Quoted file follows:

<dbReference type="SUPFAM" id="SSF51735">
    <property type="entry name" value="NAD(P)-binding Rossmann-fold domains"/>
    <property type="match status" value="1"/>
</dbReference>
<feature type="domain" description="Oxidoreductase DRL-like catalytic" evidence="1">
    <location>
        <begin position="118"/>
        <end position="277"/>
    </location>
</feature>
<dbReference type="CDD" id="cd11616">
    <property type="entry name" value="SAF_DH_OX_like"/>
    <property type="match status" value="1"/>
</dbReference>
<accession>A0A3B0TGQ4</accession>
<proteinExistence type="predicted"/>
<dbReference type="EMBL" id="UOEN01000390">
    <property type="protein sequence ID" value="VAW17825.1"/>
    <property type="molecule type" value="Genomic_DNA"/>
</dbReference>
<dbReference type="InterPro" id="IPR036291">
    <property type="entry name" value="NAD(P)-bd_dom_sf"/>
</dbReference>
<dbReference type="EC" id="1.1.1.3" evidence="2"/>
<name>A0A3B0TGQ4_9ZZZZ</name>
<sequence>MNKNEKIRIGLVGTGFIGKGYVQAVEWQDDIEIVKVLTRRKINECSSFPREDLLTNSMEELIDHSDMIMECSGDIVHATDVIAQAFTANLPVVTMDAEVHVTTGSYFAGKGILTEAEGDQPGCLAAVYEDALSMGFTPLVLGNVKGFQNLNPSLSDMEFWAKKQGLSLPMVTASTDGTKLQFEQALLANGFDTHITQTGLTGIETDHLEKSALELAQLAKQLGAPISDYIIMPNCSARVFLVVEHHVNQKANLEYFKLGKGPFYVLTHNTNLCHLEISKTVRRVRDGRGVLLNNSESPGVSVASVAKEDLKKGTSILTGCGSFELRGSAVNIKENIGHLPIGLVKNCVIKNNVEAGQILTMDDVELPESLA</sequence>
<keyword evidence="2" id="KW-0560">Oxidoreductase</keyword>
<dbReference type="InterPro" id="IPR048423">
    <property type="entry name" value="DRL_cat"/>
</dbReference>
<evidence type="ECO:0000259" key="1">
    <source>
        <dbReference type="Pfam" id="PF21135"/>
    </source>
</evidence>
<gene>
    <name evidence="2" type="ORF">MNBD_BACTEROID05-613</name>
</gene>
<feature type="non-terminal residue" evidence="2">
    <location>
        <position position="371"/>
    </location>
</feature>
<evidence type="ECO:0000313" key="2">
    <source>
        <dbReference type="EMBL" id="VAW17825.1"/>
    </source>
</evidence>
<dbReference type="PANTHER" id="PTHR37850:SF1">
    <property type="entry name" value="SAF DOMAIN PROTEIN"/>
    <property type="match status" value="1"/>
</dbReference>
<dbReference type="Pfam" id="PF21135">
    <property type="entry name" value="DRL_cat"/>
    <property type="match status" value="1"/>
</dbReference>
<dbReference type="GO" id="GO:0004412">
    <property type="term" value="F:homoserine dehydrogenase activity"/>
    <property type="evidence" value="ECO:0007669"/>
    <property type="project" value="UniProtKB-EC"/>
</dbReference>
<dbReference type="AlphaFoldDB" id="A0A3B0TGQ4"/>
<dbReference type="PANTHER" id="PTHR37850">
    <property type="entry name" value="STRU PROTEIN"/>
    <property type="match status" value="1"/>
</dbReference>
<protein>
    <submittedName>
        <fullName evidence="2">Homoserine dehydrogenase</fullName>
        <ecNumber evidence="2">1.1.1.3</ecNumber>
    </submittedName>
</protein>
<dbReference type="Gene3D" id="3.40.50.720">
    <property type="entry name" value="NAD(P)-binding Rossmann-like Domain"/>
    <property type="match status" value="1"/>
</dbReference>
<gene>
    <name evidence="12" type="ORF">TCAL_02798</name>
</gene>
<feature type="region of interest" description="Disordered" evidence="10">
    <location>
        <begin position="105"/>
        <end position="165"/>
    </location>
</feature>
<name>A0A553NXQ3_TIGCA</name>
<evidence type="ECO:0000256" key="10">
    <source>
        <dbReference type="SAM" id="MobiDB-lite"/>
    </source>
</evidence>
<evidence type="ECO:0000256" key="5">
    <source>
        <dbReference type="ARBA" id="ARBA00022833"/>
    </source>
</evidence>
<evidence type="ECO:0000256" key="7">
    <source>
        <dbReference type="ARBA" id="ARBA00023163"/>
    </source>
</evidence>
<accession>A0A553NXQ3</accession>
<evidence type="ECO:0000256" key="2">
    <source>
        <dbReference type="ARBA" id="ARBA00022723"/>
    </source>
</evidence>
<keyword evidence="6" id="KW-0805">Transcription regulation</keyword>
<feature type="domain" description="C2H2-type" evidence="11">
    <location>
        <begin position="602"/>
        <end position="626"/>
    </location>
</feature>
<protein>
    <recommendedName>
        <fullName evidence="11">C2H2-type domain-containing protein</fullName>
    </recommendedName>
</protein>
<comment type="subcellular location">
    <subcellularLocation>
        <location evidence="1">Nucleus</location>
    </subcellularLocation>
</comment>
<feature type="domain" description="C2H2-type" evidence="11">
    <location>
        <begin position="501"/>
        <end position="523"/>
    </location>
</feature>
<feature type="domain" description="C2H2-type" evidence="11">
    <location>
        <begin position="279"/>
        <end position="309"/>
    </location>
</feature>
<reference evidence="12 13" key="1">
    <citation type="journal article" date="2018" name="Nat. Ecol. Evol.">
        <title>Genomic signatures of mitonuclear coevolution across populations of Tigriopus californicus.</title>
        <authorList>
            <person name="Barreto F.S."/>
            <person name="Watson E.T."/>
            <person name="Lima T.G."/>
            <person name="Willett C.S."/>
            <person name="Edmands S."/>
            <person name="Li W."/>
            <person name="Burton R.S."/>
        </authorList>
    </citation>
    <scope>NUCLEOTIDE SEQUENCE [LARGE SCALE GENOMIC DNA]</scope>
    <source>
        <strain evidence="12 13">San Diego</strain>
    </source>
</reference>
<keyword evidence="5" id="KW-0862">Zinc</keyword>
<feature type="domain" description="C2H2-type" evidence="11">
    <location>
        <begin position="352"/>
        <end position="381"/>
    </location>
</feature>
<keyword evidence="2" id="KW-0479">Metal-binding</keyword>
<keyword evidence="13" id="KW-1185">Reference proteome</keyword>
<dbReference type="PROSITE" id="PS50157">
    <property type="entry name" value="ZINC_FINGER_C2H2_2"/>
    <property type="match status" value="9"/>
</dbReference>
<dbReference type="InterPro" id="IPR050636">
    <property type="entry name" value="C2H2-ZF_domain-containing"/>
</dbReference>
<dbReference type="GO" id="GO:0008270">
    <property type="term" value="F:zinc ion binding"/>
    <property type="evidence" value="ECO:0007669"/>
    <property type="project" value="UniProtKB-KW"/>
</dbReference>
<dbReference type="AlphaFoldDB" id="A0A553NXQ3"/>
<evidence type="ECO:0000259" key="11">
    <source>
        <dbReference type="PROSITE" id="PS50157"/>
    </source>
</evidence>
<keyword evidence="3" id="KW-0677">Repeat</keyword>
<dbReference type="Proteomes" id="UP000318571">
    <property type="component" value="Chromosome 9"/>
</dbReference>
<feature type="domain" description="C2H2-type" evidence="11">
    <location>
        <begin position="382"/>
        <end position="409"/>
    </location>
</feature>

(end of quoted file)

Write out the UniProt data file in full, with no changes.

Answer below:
<dbReference type="SUPFAM" id="SSF51735">
    <property type="entry name" value="NAD(P)-binding Rossmann-fold domains"/>
    <property type="match status" value="1"/>
</dbReference>
<feature type="domain" description="Oxidoreductase DRL-like catalytic" evidence="1">
    <location>
        <begin position="118"/>
        <end position="277"/>
    </location>
</feature>
<dbReference type="CDD" id="cd11616">
    <property type="entry name" value="SAF_DH_OX_like"/>
    <property type="match status" value="1"/>
</dbReference>
<accession>A0A3B0TGQ4</accession>
<proteinExistence type="predicted"/>
<dbReference type="EMBL" id="UOEN01000390">
    <property type="protein sequence ID" value="VAW17825.1"/>
    <property type="molecule type" value="Genomic_DNA"/>
</dbReference>
<dbReference type="InterPro" id="IPR036291">
    <property type="entry name" value="NAD(P)-bd_dom_sf"/>
</dbReference>
<dbReference type="EC" id="1.1.1.3" evidence="2"/>
<name>A0A3B0TGQ4_9ZZZZ</name>
<sequence>MNKNEKIRIGLVGTGFIGKGYVQAVEWQDDIEIVKVLTRRKINECSSFPREDLLTNSMEELIDHSDMIMECSGDIVHATDVIAQAFTANLPVVTMDAEVHVTTGSYFAGKGILTEAEGDQPGCLAAVYEDALSMGFTPLVLGNVKGFQNLNPSLSDMEFWAKKQGLSLPMVTASTDGTKLQFEQALLANGFDTHITQTGLTGIETDHLEKSALELAQLAKQLGAPISDYIIMPNCSARVFLVVEHHVNQKANLEYFKLGKGPFYVLTHNTNLCHLEISKTVRRVRDGRGVLLNNSESPGVSVASVAKEDLKKGTSILTGCGSFELRGSAVNIKENIGHLPIGLVKNCVIKNNVEAGQILTMDDVELPESLA</sequence>
<keyword evidence="2" id="KW-0560">Oxidoreductase</keyword>
<dbReference type="InterPro" id="IPR048423">
    <property type="entry name" value="DRL_cat"/>
</dbReference>
<evidence type="ECO:0000259" key="1">
    <source>
        <dbReference type="Pfam" id="PF21135"/>
    </source>
</evidence>
<gene>
    <name evidence="2" type="ORF">MNBD_BACTEROID05-613</name>
</gene>
<feature type="non-terminal residue" evidence="2">
    <location>
        <position position="371"/>
    </location>
</feature>
<evidence type="ECO:0000313" key="2">
    <source>
        <dbReference type="EMBL" id="VAW17825.1"/>
    </source>
</evidence>
<dbReference type="PANTHER" id="PTHR37850:SF1">
    <property type="entry name" value="SAF DOMAIN PROTEIN"/>
    <property type="match status" value="1"/>
</dbReference>
<dbReference type="Pfam" id="PF21135">
    <property type="entry name" value="DRL_cat"/>
    <property type="match status" value="1"/>
</dbReference>
<dbReference type="GO" id="GO:0004412">
    <property type="term" value="F:homoserine dehydrogenase activity"/>
    <property type="evidence" value="ECO:0007669"/>
    <property type="project" value="UniProtKB-EC"/>
</dbReference>
<dbReference type="AlphaFoldDB" id="A0A3B0TGQ4"/>
<dbReference type="PANTHER" id="PTHR37850">
    <property type="entry name" value="STRU PROTEIN"/>
    <property type="match status" value="1"/>
</dbReference>
<protein>
    <submittedName>
        <fullName evidence="2">Homoserine dehydrogenase</fullName>
        <ecNumber evidence="2">1.1.1.3</ecNumber>
    </submittedName>
</protein>
<dbReference type="Gene3D" id="3.40.50.720">
    <property type="entry name" value="NAD(P)-binding Rossmann-like Domain"/>
    <property type="match status" value="1"/>
</dbReference>
<gene>
    <name evidence="12" type="ORF">TCAL_02798</name>
</gene>
<feature type="region of interest" description="Disordered" evidence="10">
    <location>
        <begin position="105"/>
        <end position="165"/>
    </location>
</feature>
<name>A0A553NXQ3_TIGCA</name>
<evidence type="ECO:0000256" key="10">
    <source>
        <dbReference type="SAM" id="MobiDB-lite"/>
    </source>
</evidence>
<evidence type="ECO:0000256" key="5">
    <source>
        <dbReference type="ARBA" id="ARBA00022833"/>
    </source>
</evidence>
<evidence type="ECO:0000256" key="7">
    <source>
        <dbReference type="ARBA" id="ARBA00023163"/>
    </source>
</evidence>
<accession>A0A553NXQ3</accession>
<evidence type="ECO:0000256" key="2">
    <source>
        <dbReference type="ARBA" id="ARBA00022723"/>
    </source>
</evidence>
<keyword evidence="6" id="KW-0805">Transcription regulation</keyword>
<feature type="domain" description="C2H2-type" evidence="11">
    <location>
        <begin position="602"/>
        <end position="626"/>
    </location>
</feature>
<protein>
    <recommendedName>
        <fullName evidence="11">C2H2-type domain-containing protein</fullName>
    </recommendedName>
</protein>
<comment type="subcellular location">
    <subcellularLocation>
        <location evidence="1">Nucleus</location>
    </subcellularLocation>
</comment>
<feature type="domain" description="C2H2-type" evidence="11">
    <location>
        <begin position="501"/>
        <end position="523"/>
    </location>
</feature>
<feature type="domain" description="C2H2-type" evidence="11">
    <location>
        <begin position="279"/>
        <end position="309"/>
    </location>
</feature>
<reference evidence="12 13" key="1">
    <citation type="journal article" date="2018" name="Nat. Ecol. Evol.">
        <title>Genomic signatures of mitonuclear coevolution across populations of Tigriopus californicus.</title>
        <authorList>
            <person name="Barreto F.S."/>
            <person name="Watson E.T."/>
            <person name="Lima T.G."/>
            <person name="Willett C.S."/>
            <person name="Edmands S."/>
            <person name="Li W."/>
            <person name="Burton R.S."/>
        </authorList>
    </citation>
    <scope>NUCLEOTIDE SEQUENCE [LARGE SCALE GENOMIC DNA]</scope>
    <source>
        <strain evidence="12 13">San Diego</strain>
    </source>
</reference>
<keyword evidence="5" id="KW-0862">Zinc</keyword>
<feature type="domain" description="C2H2-type" evidence="11">
    <location>
        <begin position="352"/>
        <end position="381"/>
    </location>
</feature>
<keyword evidence="2" id="KW-0479">Metal-binding</keyword>
<keyword evidence="13" id="KW-1185">Reference proteome</keyword>
<dbReference type="PROSITE" id="PS50157">
    <property type="entry name" value="ZINC_FINGER_C2H2_2"/>
    <property type="match status" value="9"/>
</dbReference>
<dbReference type="InterPro" id="IPR050636">
    <property type="entry name" value="C2H2-ZF_domain-containing"/>
</dbReference>
<dbReference type="GO" id="GO:0008270">
    <property type="term" value="F:zinc ion binding"/>
    <property type="evidence" value="ECO:0007669"/>
    <property type="project" value="UniProtKB-KW"/>
</dbReference>
<dbReference type="AlphaFoldDB" id="A0A553NXQ3"/>
<evidence type="ECO:0000259" key="11">
    <source>
        <dbReference type="PROSITE" id="PS50157"/>
    </source>
</evidence>
<keyword evidence="3" id="KW-0677">Repeat</keyword>
<dbReference type="Proteomes" id="UP000318571">
    <property type="component" value="Chromosome 9"/>
</dbReference>
<feature type="domain" description="C2H2-type" evidence="11">
    <location>
        <begin position="382"/>
        <end position="409"/>
    </location>
</feature>